You Were Never Really Here makes the case for more filmmaker diversity in Hollywood. As you know, I’m a champion for onscreen representation, but this goes beyond the need to see yourself reflected in films. Lynne Ramsay’s film portrays a complex male character that has violence, sensitivity, empathy, and trauma. In a cultural landscape of toxic masculinity, it takes a female filmmaker to show us a complicated, fragile, and emotional leading man.
Joaquin Phoenix plays Joe, a hired gun who tracks down missing girls and brutally kills their captors. Physically, he is incredibly strong and unflinching. Emotionally, he is sensitive and compassionate — lovingly caring for his elderly mother and dedicating himself to saving victims of human trafficking. Don’t misunderstand me though, he is frightening; a hulking beast with a ball pein hammer and a desire to punish. Joe enters an establishment, removes any threats with said hammer, and returns the girls to their families. Usually. When a senator hires him to find his daughter, Joe finds himself tangled in a twisted game amongst powerful men. As Joe entangles himself deeper in the hunt for the girl, his own trauma begins to show at the cracks of his barely stable psyche. Joe’s preferred acts of violence and coping mechanisms begin to fit into a pattern originating in his own childhood sex abuse.
Joe complicates the concepts of masculinity and victimhood within the Hollywood model. He doesn’t fit into any easy-to-define boxes but exists as both brutal villain and merciful hero. Ramsay creates a world that makes it hard to judge the onscreen characters in simple terms of right and wrong. She depicts characters through fragmentary close-ups of faces and body parts that force the viewer to really work to understand the full picture of their lives. Rather than objectifying, these alienated extremities ultimately work to bring the viewer closer emotionally to the characters — mainly Joe. What starts as a struggle to piece together his story becomes an intimate connection with his experiences through a series of close-ups. When Joe is asked by a group of smiling girls on the street to take their picture, we don’t immediately understand why he sees them with their mouths open and tears welling in their eyes, when moments before they were giggling and sipping boba tea. Only later do we realize he couldn’t look at the happy friends without equating them to haunting memories of a van full of dead trafficked girls.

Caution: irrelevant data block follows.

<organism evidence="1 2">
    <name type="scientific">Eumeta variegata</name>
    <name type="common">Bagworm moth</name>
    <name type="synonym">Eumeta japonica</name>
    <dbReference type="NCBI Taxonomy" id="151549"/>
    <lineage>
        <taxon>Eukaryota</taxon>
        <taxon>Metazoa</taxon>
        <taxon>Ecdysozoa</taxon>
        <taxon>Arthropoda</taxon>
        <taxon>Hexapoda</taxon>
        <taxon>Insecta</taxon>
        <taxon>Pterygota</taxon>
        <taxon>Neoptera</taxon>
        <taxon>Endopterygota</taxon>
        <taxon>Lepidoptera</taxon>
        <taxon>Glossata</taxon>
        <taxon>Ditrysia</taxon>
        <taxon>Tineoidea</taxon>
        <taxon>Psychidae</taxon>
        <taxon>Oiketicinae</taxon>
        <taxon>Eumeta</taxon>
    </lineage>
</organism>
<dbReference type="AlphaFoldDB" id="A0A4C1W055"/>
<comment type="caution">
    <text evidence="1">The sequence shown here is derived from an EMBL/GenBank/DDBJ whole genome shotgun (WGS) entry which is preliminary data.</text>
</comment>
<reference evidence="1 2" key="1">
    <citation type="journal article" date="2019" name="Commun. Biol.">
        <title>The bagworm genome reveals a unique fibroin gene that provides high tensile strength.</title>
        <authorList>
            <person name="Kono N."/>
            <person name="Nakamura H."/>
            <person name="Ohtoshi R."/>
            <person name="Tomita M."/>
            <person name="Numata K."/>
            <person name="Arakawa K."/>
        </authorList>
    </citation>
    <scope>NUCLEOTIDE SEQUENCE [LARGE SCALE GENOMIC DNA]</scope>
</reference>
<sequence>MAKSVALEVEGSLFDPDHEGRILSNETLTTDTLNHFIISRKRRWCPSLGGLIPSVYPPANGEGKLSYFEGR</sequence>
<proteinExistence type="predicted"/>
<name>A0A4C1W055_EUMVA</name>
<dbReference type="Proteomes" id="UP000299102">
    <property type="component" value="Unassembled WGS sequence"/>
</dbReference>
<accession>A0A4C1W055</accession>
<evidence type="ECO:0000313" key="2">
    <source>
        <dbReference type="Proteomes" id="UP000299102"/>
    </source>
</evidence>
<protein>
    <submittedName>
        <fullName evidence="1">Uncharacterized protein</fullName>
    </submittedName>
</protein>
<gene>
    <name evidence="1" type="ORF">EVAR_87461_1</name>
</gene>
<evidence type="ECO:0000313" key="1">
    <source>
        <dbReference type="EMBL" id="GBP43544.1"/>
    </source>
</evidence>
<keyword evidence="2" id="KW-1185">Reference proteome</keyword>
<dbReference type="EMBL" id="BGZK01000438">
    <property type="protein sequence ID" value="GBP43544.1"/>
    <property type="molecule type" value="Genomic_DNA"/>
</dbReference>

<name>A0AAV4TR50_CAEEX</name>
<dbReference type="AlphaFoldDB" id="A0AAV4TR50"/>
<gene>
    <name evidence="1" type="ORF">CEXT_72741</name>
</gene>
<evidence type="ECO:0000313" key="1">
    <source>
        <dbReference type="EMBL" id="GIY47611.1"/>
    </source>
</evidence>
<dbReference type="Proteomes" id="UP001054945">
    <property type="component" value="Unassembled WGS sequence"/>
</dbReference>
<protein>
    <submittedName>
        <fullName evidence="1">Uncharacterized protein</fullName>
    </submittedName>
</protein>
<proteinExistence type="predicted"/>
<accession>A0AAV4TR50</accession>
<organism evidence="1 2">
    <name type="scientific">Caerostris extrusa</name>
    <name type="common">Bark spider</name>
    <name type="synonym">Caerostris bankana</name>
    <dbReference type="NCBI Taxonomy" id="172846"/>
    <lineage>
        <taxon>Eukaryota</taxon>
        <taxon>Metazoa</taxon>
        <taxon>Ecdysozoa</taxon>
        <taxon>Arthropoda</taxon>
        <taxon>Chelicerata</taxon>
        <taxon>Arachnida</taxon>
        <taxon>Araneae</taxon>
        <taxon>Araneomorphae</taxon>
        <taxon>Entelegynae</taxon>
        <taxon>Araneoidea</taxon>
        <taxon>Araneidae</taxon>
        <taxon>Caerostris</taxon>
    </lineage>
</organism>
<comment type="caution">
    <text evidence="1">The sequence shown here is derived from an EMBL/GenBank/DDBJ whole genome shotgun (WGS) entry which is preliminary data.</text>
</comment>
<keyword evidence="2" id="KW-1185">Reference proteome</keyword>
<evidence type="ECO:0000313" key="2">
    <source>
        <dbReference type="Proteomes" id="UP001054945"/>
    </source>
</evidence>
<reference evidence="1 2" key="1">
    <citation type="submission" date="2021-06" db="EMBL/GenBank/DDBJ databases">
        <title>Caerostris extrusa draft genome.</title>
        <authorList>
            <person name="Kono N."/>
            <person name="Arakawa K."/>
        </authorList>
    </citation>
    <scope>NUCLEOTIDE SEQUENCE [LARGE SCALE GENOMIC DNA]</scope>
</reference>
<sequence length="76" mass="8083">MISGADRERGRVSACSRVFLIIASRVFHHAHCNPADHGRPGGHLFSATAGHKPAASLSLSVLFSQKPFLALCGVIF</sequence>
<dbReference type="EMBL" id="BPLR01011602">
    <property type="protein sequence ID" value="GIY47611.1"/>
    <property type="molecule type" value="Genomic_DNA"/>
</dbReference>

Ramsay’s depiction of male trauma brings sensitivity and complexity to an element of masculinity rarely highlighted in films, and certainly not in mainstream movies. I can’t help but imagine the diverse and compelling stories we’re missing out on when filmmaker viewpoints are limited to mostly white men. What could have easily been just another tired portrayal of a white hitman becomes something powerful and new in Ramsay’s hands.You Were Never Really Here is proof that everyone benefits from more diverse voices in filmmaking — voices that expand depictions of all characters, even otherwise tired depictions of violent white men.